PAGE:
The Sahara Desert is home to approximately 70 species of mammals, 90 species of birds, 100 species of reptiles and several different arthropods, such as scorpions and spiders. The dromedary camel is easily the most popular animal resident of the Sahara. Introduced to the desert around 200 A.D., the dromedary camel is well-adapted to the harsh Saharan climate, having the ability to last for weeks without any food or water.
Apart from the dromedary camel, other mammals that live in the Sahara include the fennec fox, the Barbary sheep, the baboon, the spotted hyena and the addax, which is a large antelope that can survive for a full year without drinking water. Among the Saharan bird species are the ostrich, African silverbill and Nubian bustards. The desert is also home to reptiles such as the cobra, chameleon, sand vipers and crocodiles in areas where there is an ample supply of water. The dangerous death stalker scorpion is among the several arthropods that are endemic to the desert.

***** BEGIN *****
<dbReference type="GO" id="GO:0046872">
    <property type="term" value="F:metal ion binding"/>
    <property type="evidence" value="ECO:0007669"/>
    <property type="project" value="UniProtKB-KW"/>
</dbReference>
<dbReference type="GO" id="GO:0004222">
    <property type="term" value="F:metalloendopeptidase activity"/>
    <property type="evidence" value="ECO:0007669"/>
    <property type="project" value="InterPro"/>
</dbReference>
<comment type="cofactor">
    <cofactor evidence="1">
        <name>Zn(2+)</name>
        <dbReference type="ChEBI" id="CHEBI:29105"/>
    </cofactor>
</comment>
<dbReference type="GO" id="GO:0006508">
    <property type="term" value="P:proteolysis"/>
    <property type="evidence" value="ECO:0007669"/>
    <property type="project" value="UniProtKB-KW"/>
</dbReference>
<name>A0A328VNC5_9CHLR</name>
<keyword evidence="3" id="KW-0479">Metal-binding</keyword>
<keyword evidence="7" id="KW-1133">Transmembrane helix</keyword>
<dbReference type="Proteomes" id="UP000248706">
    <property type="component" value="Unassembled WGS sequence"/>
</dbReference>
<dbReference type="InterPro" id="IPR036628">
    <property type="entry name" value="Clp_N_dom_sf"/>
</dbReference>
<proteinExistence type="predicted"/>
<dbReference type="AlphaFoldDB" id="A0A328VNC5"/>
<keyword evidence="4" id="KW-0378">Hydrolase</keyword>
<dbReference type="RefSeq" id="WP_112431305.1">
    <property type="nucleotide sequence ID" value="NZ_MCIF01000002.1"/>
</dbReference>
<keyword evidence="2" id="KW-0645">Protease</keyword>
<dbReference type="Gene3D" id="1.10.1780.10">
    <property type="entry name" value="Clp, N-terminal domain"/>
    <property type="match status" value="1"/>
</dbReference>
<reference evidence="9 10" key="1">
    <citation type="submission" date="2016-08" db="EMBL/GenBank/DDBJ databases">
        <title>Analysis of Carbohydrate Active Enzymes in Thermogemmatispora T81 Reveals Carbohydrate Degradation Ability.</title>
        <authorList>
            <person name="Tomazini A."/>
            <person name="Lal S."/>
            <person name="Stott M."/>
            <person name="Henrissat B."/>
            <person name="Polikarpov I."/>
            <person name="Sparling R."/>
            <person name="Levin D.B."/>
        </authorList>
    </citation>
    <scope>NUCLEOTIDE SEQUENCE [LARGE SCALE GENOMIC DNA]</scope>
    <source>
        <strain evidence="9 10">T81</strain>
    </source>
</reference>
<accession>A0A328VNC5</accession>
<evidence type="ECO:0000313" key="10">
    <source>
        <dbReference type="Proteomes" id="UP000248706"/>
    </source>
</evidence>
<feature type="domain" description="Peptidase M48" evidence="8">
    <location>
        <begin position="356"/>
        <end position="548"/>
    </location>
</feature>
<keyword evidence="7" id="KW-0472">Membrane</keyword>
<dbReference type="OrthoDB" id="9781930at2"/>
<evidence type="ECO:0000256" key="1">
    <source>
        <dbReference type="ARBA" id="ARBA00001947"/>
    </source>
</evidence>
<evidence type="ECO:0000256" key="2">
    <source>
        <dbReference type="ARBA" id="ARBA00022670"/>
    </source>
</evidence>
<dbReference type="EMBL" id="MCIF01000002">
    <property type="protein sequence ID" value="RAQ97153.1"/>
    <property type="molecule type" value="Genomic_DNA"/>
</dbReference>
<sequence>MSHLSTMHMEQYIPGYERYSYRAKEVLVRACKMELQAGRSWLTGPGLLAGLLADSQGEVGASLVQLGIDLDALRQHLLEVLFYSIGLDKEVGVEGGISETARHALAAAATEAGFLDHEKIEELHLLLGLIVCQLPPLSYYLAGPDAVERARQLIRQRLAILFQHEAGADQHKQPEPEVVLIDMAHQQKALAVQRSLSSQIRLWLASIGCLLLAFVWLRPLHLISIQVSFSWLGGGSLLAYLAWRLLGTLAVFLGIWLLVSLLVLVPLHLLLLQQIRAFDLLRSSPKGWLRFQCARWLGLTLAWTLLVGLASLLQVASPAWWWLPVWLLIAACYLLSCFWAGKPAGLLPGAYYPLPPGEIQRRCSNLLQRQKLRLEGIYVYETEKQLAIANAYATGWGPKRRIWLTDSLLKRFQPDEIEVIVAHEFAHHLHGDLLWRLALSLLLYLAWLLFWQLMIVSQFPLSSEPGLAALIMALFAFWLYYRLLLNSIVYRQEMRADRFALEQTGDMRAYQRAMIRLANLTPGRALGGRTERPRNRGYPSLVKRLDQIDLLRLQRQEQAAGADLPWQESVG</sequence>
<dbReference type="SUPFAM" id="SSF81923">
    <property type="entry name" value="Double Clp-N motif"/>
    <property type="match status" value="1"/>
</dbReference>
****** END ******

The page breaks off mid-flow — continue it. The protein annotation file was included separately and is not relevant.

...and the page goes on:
The Sahara is the world's largest hot desert and the third largest desert next to Antarctica and the Arctic. It has a land area of approximately 3.6 million square miles, which is about the size of the entire United States. Covering much of Northern Africa, it occupies a portion of 12 African countries, which include Egypt, Libya, Algeria, Chad and Niger.